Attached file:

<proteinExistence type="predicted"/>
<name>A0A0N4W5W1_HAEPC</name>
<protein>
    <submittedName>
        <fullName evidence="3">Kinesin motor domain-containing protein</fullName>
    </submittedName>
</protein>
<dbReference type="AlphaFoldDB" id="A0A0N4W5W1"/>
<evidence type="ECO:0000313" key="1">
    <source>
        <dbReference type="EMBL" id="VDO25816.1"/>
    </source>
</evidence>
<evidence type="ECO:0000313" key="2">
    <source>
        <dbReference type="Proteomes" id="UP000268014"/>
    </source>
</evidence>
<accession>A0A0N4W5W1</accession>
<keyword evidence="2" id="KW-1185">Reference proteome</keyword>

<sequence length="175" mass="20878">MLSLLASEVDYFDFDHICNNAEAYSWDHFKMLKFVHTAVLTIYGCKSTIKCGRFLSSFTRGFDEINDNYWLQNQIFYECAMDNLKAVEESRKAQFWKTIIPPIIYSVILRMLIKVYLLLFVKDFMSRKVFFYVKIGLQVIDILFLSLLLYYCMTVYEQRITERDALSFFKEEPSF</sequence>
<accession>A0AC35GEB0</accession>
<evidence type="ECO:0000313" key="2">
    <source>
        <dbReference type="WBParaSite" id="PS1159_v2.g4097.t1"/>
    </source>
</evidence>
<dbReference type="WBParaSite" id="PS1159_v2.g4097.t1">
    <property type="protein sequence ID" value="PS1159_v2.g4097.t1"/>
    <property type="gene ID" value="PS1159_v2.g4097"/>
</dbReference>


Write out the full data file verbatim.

<proteinExistence type="predicted"/>
<name>A0A0N4W5W1_HAEPC</name>
<protein>
    <submittedName>
        <fullName evidence="3">Kinesin motor domain-containing protein</fullName>
    </submittedName>
</protein>
<dbReference type="AlphaFoldDB" id="A0A0N4W5W1"/>
<evidence type="ECO:0000313" key="1">
    <source>
        <dbReference type="EMBL" id="VDO25816.1"/>
    </source>
</evidence>
<evidence type="ECO:0000313" key="2">
    <source>
        <dbReference type="Proteomes" id="UP000268014"/>
    </source>
</evidence>
<accession>A0A0N4W5W1</accession>
<keyword evidence="2" id="KW-1185">Reference proteome</keyword>

<sequence length="175" mass="20878">MLSLLASEVDYFDFDHICNNAEAYSWDHFKMLKFVHTAVLTIYGCKSTIKCGRFLSSFTRGFDEINDNYWLQNQIFYECAMDNLKAVEESRKAQFWKTIIPPIIYSVILRMLIKVYLLLFVKDFMSRKVFFYVKIGLQVIDILFLSLLLYYCMTVYEQRITERDALSFFKEEPSF</sequence>
<accession>A0AC35GEB0</accession>
<evidence type="ECO:0000313" key="2">
    <source>
        <dbReference type="WBParaSite" id="PS1159_v2.g4097.t1"/>
    </source>
</evidence>
<dbReference type="WBParaSite" id="PS1159_v2.g4097.t1">
    <property type="protein sequence ID" value="PS1159_v2.g4097.t1"/>
    <property type="gene ID" value="PS1159_v2.g4097"/>
</dbReference>